Re: [dhcwg] Secure DHCPv6 Deployment Consideration - proposed text

神明達哉 <> Thu, 27 August 2015 17:45 UTC

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From: 神明達哉 <>
To: Sheng Jiang <>
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Subject: Re: [dhcwg] Secure DHCPv6 Deployment Consideration - proposed text
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At Wed, 26 Aug 2015 08:59:27 +0000,
Sheng Jiang <> wrote:

> >> 1. Authentication based on certificate and PKI
> >>
> >> This model would mainly be used in the scenarios such as enterprise
> >> networks where tight security policies are applied and the clients
> >> are stable terminal devices. It would provide tighter security
> >> protection because both server and client can be authenticated based
> >> on a common trusted CA. As with this precondition, this model would
> >> require more complicated pre-configuration, particularly on the
> >> client side.
> >
> >Once we say "require more complicated pre-configuration", we'll lose
> >the most boasted advantage of this proposal: ease of deployment.  So
> >text like this will also need to answer "then, why do we bother
> >to introduce a new mechanism?"  I thought this question is one of the
> >common feedback (or pushback) from post-WGLC reviews, and will have to
> >be addressed in some way.
> PKI-based deployment is easier than symmetric key mechanism,
> particularly when there are multiple servers. PKI is more modern and
> common. It may be combined with other protocol deployment, not only
> DHCPv6. I will try to enhance the text, but such discussion actually
> belong to section 3, "Security Overview of DHCPv6".

If we can convincingly explain a PKI-based deployment is easier
without showing specific details and without saying something
speculative, that would be great.  I'm personally pessimistic about
that possibility, but if you think you can do it, please go ahead.

> >I'm not sure if this paragraph directly and clearly addresses the
> >concern regarding how the client validates the certificate or public
> >key.  I suspect we'll need to discuss something more specific, like
> >how a client could pre-cache a complete certification path with
> >discussions on its own risks.
> The establish, deployment and its risks of certification path is another generic issues, which a) is out of scope, it is secure dhcpv6 specific, b) it is addressed in the referred RFC.

(Do you mean it is NOT secure dhcpv6 specific?)

I, for one, wouldn't be opposed to not explaining this point in more
detail, but my understanding of the feedback was that reviewers didn't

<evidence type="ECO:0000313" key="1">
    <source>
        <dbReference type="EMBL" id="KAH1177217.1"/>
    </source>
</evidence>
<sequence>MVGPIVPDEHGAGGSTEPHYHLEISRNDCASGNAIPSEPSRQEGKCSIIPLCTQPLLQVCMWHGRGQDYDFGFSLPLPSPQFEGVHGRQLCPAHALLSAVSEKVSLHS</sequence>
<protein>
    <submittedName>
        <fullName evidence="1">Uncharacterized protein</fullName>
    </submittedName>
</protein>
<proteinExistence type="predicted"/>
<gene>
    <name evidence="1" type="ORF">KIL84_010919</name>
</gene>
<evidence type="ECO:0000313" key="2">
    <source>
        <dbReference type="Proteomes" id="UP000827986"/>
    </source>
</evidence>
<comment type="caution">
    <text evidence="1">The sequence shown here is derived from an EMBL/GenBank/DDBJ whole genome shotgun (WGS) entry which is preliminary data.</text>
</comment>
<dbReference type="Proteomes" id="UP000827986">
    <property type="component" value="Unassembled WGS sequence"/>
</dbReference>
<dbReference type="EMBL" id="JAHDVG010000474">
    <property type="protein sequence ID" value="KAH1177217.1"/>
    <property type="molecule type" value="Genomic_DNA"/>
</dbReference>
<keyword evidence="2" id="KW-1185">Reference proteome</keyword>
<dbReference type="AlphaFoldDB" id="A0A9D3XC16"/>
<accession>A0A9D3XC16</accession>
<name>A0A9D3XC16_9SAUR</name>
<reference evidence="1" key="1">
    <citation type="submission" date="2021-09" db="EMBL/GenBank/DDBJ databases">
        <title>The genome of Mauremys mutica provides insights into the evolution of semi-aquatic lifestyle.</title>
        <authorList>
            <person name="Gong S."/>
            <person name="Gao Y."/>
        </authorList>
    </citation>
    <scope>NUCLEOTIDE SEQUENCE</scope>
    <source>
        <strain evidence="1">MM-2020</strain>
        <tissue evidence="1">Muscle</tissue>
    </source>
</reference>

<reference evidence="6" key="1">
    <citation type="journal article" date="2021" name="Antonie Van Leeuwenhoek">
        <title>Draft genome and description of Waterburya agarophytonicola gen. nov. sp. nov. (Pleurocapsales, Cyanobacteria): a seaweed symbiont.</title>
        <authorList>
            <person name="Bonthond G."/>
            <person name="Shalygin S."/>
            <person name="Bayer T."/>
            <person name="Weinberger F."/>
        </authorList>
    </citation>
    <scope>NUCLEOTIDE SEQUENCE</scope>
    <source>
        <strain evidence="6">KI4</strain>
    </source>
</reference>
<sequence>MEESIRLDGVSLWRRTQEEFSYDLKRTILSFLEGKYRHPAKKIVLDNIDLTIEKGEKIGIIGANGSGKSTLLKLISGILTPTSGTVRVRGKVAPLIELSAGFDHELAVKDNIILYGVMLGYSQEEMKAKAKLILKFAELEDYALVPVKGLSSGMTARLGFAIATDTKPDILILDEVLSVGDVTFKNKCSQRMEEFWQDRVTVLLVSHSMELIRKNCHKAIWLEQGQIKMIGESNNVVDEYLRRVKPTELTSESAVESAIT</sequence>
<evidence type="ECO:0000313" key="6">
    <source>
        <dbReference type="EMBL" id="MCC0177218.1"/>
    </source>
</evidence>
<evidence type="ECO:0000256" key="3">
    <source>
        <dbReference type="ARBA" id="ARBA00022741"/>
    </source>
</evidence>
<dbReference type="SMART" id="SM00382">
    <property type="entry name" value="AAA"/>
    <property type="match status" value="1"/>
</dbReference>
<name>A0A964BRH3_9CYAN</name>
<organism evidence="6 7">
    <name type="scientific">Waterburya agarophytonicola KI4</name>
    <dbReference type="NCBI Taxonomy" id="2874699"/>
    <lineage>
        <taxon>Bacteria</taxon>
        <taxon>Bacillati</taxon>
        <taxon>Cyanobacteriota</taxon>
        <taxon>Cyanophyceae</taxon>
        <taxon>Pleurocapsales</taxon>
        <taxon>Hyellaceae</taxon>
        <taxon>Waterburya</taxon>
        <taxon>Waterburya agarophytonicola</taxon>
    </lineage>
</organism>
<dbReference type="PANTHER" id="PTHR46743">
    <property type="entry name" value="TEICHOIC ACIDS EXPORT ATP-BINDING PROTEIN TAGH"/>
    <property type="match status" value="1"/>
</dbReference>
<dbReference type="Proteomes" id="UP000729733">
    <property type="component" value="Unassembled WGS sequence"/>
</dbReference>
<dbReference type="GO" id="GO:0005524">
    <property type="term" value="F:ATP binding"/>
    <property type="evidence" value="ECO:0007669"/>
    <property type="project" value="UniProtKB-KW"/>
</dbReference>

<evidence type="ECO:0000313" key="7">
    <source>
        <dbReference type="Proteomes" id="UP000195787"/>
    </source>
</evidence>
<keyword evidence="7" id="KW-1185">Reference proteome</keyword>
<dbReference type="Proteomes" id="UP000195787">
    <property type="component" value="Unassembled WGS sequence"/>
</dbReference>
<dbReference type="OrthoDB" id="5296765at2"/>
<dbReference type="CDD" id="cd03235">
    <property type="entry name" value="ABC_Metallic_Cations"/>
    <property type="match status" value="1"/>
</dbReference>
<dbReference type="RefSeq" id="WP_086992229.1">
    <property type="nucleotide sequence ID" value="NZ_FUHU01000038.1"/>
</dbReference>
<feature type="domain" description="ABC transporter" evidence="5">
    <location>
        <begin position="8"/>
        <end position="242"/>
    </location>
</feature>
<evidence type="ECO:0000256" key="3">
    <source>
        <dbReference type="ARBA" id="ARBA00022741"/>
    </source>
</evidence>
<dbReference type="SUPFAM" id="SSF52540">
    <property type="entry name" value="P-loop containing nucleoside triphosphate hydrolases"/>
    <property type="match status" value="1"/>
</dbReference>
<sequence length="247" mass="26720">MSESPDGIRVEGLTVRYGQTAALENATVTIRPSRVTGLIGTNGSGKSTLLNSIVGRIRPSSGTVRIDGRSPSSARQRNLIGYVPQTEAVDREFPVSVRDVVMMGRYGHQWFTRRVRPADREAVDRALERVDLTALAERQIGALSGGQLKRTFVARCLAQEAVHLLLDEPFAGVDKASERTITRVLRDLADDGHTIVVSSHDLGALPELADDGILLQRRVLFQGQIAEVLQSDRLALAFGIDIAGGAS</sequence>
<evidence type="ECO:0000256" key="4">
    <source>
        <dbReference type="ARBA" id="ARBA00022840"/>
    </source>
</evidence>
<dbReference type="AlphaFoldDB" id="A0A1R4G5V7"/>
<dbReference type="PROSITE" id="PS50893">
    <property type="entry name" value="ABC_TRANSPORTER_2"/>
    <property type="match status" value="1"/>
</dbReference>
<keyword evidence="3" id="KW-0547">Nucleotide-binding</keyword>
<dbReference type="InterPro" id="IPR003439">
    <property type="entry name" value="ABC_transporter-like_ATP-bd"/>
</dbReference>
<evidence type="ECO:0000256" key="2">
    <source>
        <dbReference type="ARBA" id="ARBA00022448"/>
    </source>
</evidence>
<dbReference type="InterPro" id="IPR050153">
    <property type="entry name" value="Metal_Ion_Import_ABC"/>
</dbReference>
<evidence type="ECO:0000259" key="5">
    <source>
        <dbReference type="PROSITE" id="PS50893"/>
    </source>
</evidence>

buy the argument for dismissing this as "out of scope"; I also thought
they considered there is some DHCP specific points in that this is a
kind of chicken-and-egg problem.  Personally I suspect we cannot
pretend it's not our problem.  But again, this is a matter of how
the reviewers will react to this approach.  If you're confident you
can convince them with this argument, I just with you good luck:-)

> >> 2.  Authentication based on leap of faith
> >>
> >> This model would mainly be the scenarios that the security policies
> >> are loss and the clients may roam, such as public coffee
> >> shops. Therefore, the PKI could not be deployed in advance. This
> >> model requires minimum pre-configuration - server and client has a
> >> public/private key pair. A signed certificate could be an equivalent
> >> to a public key in this model.
> >
> >Several reviewers have already pointed out that TOFU (or leap of
> >faith) is not suitable for coffee shop cases (and I agree with them).
> >My personal answer to them is that a more appropriate case would be
> >initial setup in a closed home network.  We might also say TOFU can be
> >used for hijack prevention.
> Let's see what the reviewers may response. I can certainly modify the example. But I am not sure what else is the best model for coffee shop.

We can't oversell this thing.  If there's a scenario where no model
with the secure DHCPv6 looks viable, we just can't say it can be used
for the scenario, at least with the boasted advantage of easier
deployment.  (Note that I'm not necessarily pushing the other
examples; I'm only saying we have to be honest).

> >> The Leap of faith model by itself could not prevent a client to
> >> trust a malicious server or a server to trust a malicious client at
> >> the beginning of the first session. But the leap of faith mechanism
> >> guarantees the subsequent messages are sent by the same previous
> >> sender, and therefore narrows the time window that an attacker can
> >> perform attacks. Also, the message integrity is provided.
> >
> >what does "also, the message integrity is provided" mean in this
> >context?
> It means the receiver can validate the message does not modified in the middle.

After the first session, right? (On the first use MITM attack is
possible).  And then it seems to me to say the obvious; the only
difference between TOFU and non-TOFU is in its first session, and once
the trust relationship is established all features of the non-TOFU
case including integrity are provided.  So, personally, I'd just
remove this sentence since it's rather confusing in this context.

> >> The server may constrain the resource and access rights to clients who is
> >based on leap of faith model to avoid potential malicious attacks
> >>
> >> Additional mechanisms to justify the trust relationship, such as
> >> requiring human intervention at the point of the leap of faith on
> >> the client or the server may run some algorithm to detect malicious
> >> behaviors from clients.
> >
> >"some algorithm to detect malicious behaviors from clients":
> >specifically what does this mean?

This point still seems to be open.

JINMEI, Tatuya